Police Tech & Gear
with Tim Dees
The hidden hazards of MRAPs
Mine-Resistant Ambush Protected vehicles — now being acquired as surplus equipment by police agencies under states’ 1033 programs — have a high center of gravity, making them prone to topple
Now that the military involvement in Iraq and Afghanistan is drawing to a close, the services that used Mine-Resistant Ambush Protected vehicles — MRAPs — are declaring them surplus. Many of these vehicles are being picked up by local law enforcement agencies to serve as tactical personnel carriers through their state’s 1033 program. That is not always such a great idea.
The first issue to overcome is one of public image. There is no shortage of people in the United States who are vocal about how the police are becoming militarized, possibly (according to some, probably) to facilitate disarming the citizenry and bringing about the New World Order. Painting your agency’s livery on the side of a truck that has been in the newspapers carrying soldiers and Marines for the past 10 years is fuel for these folks’ fires.
The police department in the town where I grew up is getting considerable flak for their new acquisition, even though they badly needed a new tactical vehicle.
Access and Egress
Less obvious are the safety hazards associated with the vehicles themselves. After a conversation with a career Army officer familiar with the issue, I was directed to Bobby Russell, the civilian site lead for MRAP University at the Red River Army Depot near Texarkana (Texas). MRAP University provides training for MRAP vehicle military crews, drivers and maintainers.
There are two models of MRAP offered to public safety agencies: the MaxxPro and the Caiman. The Maxx Pro has a drop-down tailgate, while on the Caiman, the rear door opens sideways. In a rollover situation, particularly one where part of the vehicle is submerged, or on its top, the door operation limits the places anyone can get out.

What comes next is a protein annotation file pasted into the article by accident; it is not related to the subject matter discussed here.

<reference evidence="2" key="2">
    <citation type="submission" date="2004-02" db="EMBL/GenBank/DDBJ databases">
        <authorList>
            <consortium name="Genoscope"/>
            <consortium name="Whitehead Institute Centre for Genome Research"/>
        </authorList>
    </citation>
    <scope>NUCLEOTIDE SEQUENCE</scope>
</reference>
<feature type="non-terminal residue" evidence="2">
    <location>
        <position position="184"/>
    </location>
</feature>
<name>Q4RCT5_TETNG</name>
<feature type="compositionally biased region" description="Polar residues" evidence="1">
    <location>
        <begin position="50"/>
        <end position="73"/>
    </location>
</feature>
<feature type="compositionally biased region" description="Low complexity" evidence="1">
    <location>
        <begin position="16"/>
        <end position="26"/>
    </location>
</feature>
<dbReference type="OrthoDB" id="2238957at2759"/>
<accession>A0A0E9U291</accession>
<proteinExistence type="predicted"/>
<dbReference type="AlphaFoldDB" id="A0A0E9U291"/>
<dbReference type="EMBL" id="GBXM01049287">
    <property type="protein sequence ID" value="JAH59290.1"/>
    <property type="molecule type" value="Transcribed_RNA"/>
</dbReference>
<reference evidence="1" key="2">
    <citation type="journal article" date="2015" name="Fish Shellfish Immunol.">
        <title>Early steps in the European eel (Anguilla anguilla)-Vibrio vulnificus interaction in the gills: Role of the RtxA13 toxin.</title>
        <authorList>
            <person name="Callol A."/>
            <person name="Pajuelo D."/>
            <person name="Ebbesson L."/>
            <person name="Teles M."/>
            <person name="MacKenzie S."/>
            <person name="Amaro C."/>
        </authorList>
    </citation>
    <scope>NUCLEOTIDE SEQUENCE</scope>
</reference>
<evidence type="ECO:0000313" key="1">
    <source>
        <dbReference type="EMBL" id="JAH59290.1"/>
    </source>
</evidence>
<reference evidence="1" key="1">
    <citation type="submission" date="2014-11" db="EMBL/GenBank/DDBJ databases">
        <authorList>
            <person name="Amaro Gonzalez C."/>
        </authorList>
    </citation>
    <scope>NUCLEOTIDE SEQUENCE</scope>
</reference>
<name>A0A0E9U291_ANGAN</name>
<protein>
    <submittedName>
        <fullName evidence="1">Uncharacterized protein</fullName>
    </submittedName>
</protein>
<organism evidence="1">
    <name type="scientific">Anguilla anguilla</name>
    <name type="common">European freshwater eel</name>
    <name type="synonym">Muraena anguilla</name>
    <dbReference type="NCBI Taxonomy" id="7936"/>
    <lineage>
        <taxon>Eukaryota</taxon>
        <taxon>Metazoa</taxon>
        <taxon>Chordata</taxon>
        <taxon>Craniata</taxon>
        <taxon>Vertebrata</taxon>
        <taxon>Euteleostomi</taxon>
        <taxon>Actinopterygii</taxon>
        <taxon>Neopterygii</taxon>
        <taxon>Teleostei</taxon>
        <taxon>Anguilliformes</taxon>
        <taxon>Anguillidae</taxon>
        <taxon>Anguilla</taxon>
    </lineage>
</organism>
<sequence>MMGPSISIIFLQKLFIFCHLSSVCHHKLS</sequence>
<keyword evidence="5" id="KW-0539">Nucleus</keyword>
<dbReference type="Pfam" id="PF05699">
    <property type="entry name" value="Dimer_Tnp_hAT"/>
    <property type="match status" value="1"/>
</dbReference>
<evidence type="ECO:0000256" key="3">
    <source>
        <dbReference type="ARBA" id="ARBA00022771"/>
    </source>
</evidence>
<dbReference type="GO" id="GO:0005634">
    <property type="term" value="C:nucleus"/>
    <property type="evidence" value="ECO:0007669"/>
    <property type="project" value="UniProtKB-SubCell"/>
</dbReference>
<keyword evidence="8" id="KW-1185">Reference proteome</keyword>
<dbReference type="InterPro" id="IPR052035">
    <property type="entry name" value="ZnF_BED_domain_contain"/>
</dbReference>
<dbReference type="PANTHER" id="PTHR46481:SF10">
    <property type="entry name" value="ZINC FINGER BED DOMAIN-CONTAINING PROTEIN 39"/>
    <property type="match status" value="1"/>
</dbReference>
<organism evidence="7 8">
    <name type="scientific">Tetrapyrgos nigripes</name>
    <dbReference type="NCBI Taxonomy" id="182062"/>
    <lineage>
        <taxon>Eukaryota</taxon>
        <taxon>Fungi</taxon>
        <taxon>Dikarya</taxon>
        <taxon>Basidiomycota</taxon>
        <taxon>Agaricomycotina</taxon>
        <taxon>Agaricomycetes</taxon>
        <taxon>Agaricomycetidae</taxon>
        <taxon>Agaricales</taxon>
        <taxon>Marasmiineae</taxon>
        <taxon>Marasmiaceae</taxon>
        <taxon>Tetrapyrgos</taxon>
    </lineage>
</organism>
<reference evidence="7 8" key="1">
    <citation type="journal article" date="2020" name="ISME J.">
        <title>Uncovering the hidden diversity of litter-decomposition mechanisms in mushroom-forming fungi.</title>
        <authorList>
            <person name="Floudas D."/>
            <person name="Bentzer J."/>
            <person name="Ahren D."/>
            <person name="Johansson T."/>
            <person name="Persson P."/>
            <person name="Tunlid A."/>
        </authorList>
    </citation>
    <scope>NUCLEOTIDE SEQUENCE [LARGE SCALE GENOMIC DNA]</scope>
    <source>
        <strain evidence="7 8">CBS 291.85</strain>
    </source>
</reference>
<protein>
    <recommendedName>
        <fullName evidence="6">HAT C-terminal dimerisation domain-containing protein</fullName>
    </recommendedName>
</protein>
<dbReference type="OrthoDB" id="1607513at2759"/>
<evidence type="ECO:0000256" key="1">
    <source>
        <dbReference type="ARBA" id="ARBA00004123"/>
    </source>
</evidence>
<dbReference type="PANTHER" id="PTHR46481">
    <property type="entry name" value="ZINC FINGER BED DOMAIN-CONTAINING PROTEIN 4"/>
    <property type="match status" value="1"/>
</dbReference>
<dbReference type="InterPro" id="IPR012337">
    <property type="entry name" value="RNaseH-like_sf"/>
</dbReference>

Crews looking to deploy in MRAPs have to undergo egress training, and according to one experienced source, “It’s not fun.”
“Most of the front doors are air-assisted,” Russell told me. “Sometimes they work, sometimes they don’t. When entering an MRAP, if a crewman reaches up to the door handle to pull himself up, it can and will close the door on them.”
Malfunctions are even more likely if the vehicle has suffered a mishap and the engine is no longer running. If there is no air pressure, the functions are limited.
MRAP doors are also fitted with “combat locks” designed to keep the enemy from getting up close and personal with the crew. If these locks are engaged, it will be very difficult for rescue personnel to gain access to the interior of the vehicle.
MRAP University has one rollover simulator, an MRAP shell that can be rotated at will by the simulator operator. These simulators aren’t widely available, and local public safety agencies aren’t likely to have access to them.
There is a reason that rollovers are a special concern. Of 66 MRAP accidents overseas between November 2007 and June 2008, 40 were rollovers caused by rough roads, road shoulders collapsing, bridge failures or bad driving. These vehicles have a high center of gravity, and taking them on an incline of 30 degrees or more can cause them to topple.
The crew member in the top turret is at greatest risk in a rollover. While just taking personnel out of the turret is an option, it invites a new hazard. Visibility from inside the vehicles is very poor, and the person manning the turret often has to advise the driver via the vehicle’s intercom about obstructions to the side or rear.
The turret itself could be a problem in an urban environment. The turret is almost ten feet off the ground, and a rider’s body adds to that height. Troops manning turrets were occasionally clotheslined by utility cables or booby traps while crossing the terrain they were navigating.
The vehicles are extremely heavy for their size. The Caiman weighs 24 tons unloaded; the MaxxPro over 18 tons. Personnel and equipment add to that load. Small bridges have collapsed under the weight of MRAPs. Would the bridges in your community be up to the challenge?
Most of the MRAPs are street legal as delivered, but don’t count on taking them on any regional excursions unless you have a trailer to transport it. The vehicles get around 6 mpg, and hold between 50 and 80 gallons of fuel. The trucks run on diesel and/or JP8 fuel.
Although they’ll have to develop some workarounds, maintenance can be performed by most vehicle shops equipped to service trucks and heavy equipment. Finding a technician experienced in MRAPs could be a challenge, but Russell suggested contacting the National Guard unit closest to the vehicle’s home. Many guardsmen were deployed in MRAPs and were trained in their use and maintenance.
Although he might prefer otherwise, Russell can’t provide much assistance in training or maintenance for MRAPs. The Army regards MRAPs as legacy equipment, and MRAP University will soon shut down.